Last week I described the almost overwhelmingly different symptoms histamine reactions can trigger. It was truly an awesome list. To some of you, perhaps, a depressing look at your body’s natural chemistry. However, there are times where histamines have good attributes.
In reality, histamine is a pretty cool chemical that’s involved with the following:
- The Immune System: Histamines alert you to injuries or things you’re sensitive to
- Your Gastrointestinal System: Histamines aid in the proper digestion and break-down of your food
- The Central Nervous System: Histamines communicate important messages from your body to your brain
If you are getting the idea that histamines do more than just give you watery eyes, runny noses, or hives—you’re right.
Natural Chemistry: The Histamines Within Your System
Histamines commonly cause blood vessels to swell (dilation, if you want to get technical). This means that your white blood cells can quickly find an infection or problem in your body. They act just like the streaking light of a flare shot into the sky can help searchers find whoever sent up the flare. Unfortunately, it is also the histamine build-up that gives you a headache or stomach problems or makes you itchy or stuffy or achy or anxious or dizzy or nauseous or just plain miserable.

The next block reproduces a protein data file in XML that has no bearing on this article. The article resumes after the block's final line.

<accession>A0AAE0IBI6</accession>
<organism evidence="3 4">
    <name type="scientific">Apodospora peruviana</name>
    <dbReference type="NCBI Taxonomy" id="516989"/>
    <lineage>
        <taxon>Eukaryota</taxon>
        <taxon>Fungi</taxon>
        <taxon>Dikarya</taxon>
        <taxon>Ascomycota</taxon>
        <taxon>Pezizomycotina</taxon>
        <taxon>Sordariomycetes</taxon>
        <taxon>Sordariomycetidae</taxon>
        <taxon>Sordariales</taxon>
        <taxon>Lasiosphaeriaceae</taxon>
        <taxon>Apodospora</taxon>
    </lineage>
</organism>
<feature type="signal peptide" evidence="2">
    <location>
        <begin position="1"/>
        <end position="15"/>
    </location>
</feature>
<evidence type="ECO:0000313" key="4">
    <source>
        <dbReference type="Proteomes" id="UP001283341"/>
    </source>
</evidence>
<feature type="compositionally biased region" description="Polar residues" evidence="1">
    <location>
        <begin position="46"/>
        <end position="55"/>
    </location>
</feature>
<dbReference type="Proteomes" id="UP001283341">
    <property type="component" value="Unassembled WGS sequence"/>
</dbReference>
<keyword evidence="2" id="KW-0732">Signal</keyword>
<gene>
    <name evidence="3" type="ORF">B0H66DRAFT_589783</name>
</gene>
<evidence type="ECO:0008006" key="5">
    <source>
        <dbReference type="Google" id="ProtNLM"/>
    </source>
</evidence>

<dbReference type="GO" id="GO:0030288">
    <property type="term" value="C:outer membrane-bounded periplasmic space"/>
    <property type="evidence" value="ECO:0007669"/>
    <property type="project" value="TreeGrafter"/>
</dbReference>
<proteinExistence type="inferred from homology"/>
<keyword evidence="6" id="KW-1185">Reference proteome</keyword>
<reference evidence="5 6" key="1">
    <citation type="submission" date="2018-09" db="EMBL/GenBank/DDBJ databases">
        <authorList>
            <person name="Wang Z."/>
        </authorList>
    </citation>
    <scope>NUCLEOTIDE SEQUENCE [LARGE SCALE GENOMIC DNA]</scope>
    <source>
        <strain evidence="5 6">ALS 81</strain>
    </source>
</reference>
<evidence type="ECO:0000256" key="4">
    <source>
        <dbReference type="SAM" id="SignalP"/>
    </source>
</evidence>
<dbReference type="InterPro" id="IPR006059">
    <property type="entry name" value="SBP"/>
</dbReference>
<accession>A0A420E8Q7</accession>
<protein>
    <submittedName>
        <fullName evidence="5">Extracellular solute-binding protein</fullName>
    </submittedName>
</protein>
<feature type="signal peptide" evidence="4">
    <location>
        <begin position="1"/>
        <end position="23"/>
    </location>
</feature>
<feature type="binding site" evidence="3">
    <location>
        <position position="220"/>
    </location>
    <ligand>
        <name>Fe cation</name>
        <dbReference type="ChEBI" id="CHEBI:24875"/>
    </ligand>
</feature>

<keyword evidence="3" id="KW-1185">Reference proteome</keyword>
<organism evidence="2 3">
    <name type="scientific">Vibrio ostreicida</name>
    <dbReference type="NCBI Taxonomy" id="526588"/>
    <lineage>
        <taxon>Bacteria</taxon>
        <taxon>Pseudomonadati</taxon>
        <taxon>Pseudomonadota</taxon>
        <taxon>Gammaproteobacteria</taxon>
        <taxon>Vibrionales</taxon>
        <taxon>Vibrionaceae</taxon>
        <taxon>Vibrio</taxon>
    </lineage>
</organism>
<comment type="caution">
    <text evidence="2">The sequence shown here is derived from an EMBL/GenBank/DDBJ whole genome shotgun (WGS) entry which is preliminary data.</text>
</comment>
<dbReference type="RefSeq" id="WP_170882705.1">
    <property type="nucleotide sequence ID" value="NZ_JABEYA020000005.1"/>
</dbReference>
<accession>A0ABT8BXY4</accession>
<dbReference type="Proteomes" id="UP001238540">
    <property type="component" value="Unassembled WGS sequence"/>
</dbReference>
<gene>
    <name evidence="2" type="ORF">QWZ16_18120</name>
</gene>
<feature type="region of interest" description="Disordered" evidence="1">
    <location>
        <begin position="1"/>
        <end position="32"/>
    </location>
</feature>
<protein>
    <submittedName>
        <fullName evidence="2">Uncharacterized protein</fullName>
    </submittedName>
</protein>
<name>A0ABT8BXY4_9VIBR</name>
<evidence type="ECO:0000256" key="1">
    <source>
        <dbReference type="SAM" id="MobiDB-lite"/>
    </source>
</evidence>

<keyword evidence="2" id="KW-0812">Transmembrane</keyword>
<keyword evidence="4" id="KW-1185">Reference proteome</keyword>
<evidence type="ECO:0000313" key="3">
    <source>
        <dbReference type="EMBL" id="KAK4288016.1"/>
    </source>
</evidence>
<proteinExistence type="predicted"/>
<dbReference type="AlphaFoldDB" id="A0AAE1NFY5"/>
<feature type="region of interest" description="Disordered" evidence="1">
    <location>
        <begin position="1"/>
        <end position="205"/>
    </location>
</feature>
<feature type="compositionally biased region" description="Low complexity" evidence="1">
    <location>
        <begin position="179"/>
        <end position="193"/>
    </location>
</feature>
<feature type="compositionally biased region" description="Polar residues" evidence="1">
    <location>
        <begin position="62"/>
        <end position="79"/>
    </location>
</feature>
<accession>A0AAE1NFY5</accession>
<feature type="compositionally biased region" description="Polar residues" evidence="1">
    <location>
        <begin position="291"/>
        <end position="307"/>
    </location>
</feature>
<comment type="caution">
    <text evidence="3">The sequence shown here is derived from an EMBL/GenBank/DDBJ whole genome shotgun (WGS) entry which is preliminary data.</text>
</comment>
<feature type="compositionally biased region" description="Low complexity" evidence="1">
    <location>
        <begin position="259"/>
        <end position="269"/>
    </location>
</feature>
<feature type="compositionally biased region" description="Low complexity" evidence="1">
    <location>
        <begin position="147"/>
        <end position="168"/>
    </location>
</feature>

On the one hand, we know histamines trigger a lot of our problems. On the other hand, they trigger the symptoms that are like the warning light in our car. Just like that light, they let us know we’ve got a situation we need to take care of. Ignore the warning light in your car by putting tape over it so you can’t see it, and you’re asking for car trouble in the future. Consequently, ignoring your symptoms by taking medications to temporarily relieve them, is like asking for more health trouble in the future.
Furthermore, we encourage people to get their allergies and sensitivities treated before they become overwhelming. Our treatments are the most gentle, painless, and effective you can experience. Your motto should be, “Heed your histamines, heal your health”. In Part Three of this series, I’ll talk about what foods cause high histamine levels in the natural chemistry of the body. We’ll also discuss how and why those foods can make your seasonal allergies worse. However, getting treated for the pollens, animals, and fragrances sensitives may not be enough in the long-term. And who wants to feel miserable—again and again? Make sure you continue to follow along with this series for more on histamines!
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Want to learn more about histamines and how they are affecting your daily life? Contact Dr. Amanda Thiry at Midwest Allergy relief for more information!